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Base Net Burn

Date created: Mar 15, 2021  •   Last updated: Feb 18, 2022

What is Base Net Burn?

Base Net Burn gives a view of your Net Burn excluding customer acquisition costs (CAC).

Base Net Burn Formula

ƒ Sum(Net Burn) - Sum(CAC)

How to calculate Base Net Burn

A business which has a Net Burn of $500k per month and is spending $600k per month on variable customer acquisition costs has a Base Net Burn of -100K per month. In other words, they could be profitable tomorrow by reducing their variable marketing spend.

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How to visualize Base Net Burn?

Visualize your base net burn by month in a line chart - this view will let you easily observe changes in the trend.

Base Net Burn visualization example

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Base Net Burn

Line Chart

Here's an example of how to visualize your Base Net Burn data in a line chart over time.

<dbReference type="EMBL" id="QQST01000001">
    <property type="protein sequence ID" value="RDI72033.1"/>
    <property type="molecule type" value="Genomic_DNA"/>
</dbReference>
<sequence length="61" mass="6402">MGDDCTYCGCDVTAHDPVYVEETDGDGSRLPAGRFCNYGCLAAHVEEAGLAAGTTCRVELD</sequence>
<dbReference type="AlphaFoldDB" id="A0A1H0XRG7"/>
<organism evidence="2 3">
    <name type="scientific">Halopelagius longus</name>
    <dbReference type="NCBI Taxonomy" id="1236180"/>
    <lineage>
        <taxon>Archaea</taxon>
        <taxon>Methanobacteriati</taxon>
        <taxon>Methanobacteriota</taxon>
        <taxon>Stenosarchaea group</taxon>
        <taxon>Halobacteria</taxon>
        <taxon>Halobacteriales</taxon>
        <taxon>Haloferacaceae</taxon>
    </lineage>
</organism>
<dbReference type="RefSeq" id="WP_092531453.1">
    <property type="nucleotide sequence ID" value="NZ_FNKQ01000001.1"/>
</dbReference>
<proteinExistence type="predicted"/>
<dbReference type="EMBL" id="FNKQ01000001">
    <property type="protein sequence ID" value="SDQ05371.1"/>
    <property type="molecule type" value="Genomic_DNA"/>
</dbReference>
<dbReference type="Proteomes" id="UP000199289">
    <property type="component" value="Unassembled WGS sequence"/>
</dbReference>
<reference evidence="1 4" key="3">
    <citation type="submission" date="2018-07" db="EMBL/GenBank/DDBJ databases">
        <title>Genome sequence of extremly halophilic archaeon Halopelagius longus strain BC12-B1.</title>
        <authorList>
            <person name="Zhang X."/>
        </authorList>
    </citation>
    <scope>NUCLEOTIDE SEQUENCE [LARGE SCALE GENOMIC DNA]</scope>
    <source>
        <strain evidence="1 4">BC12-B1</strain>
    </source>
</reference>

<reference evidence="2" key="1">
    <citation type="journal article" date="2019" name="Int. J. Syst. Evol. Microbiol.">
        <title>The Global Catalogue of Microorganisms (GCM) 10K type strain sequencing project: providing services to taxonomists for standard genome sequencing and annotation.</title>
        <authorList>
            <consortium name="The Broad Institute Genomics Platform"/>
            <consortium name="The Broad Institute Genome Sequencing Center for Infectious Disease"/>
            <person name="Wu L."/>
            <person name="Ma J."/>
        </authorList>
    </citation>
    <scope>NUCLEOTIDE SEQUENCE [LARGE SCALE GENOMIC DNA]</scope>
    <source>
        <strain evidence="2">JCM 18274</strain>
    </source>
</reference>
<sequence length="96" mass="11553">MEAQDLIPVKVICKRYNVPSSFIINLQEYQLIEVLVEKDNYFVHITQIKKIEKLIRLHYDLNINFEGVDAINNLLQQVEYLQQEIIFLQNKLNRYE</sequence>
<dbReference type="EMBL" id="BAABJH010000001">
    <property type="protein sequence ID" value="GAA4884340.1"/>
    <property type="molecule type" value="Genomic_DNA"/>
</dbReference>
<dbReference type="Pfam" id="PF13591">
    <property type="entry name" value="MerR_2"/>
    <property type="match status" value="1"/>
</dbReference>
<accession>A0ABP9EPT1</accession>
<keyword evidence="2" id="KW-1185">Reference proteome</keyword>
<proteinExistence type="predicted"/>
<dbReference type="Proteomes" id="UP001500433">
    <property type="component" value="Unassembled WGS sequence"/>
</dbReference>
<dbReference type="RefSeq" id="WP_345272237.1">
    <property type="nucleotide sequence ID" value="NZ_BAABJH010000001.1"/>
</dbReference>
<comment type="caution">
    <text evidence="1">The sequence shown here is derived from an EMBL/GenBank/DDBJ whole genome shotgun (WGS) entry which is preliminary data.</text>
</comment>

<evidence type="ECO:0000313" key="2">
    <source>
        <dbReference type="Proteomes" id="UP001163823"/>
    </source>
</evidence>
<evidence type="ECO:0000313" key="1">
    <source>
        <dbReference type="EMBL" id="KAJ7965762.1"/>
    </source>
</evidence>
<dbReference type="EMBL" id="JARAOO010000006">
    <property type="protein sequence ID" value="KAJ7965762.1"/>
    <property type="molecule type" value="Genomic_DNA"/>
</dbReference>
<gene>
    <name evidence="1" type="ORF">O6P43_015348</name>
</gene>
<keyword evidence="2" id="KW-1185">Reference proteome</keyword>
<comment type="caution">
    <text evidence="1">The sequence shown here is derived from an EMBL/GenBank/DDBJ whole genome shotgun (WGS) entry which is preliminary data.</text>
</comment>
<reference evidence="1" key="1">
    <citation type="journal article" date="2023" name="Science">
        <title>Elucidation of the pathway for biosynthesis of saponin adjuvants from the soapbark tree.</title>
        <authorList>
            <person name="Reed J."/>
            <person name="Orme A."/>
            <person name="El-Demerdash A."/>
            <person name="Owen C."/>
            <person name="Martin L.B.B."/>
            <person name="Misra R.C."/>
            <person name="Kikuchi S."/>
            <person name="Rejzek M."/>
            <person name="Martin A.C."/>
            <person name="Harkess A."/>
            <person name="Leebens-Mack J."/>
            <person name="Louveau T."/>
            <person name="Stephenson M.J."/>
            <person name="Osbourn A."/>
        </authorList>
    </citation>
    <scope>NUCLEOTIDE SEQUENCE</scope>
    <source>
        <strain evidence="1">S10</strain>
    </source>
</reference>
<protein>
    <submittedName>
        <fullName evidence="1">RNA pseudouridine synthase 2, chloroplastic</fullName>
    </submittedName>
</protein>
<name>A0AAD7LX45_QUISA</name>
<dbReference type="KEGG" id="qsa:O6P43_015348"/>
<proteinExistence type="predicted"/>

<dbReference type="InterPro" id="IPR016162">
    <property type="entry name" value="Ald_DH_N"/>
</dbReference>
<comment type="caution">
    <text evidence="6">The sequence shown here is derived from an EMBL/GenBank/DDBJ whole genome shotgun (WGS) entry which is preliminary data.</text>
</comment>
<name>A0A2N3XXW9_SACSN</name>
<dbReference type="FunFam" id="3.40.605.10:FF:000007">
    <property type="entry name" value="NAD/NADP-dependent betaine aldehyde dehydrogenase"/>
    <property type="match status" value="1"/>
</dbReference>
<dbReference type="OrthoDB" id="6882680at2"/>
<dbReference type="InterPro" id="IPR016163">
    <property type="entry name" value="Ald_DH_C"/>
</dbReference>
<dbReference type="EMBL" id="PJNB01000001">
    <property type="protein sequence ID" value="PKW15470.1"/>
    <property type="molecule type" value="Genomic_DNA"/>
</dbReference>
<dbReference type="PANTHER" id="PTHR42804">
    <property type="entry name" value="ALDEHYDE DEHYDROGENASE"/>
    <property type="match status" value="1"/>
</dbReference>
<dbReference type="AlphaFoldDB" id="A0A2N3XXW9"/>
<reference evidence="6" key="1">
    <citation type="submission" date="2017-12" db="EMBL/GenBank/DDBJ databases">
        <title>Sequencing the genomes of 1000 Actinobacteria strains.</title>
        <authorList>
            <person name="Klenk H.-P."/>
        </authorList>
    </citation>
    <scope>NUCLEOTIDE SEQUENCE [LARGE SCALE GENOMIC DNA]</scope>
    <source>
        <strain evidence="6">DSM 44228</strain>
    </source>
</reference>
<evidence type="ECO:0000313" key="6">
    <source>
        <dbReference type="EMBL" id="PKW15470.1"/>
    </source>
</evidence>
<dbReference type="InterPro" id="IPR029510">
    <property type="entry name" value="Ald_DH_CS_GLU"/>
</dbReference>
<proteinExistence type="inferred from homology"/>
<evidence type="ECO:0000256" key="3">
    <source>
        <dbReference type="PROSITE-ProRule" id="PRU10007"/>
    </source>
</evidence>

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Base Net Burn

Line Chart

Here's an example of how to visualize your Base Net Burn data in a line chart over time.

More about Base Net Burn

The logic behind calculating a Base Burn Rate is that it gives you visibility into the extent to which you can turn down the variable customer acquisition costs and reduce your burn. Although this reduces your growth, there are times when this is a trade off you want or need to make.

You have the option to factor in the total CAC including the team, or just the variable CAC related to marketing spend, as the latter may be a lever you can use more quickly.

A business which has a Net Burn of $500k per month but is spending $600k per month on variable customer acquisition costs could be profitable tomorrow and effectively last forever by reducing their marketing spend.

Similarly, a business which has a Net Burn of $500K per month but is spending $400k per month on variable customer acquisition costs is not quite there yet, but is close, so is much less risky than a business with less variable spend flexibility. How much you are prepared to burn in this scenario will partially depend on total funding available, how quickly you are paying back your CAC, and what your LTV/CAC Ratio is.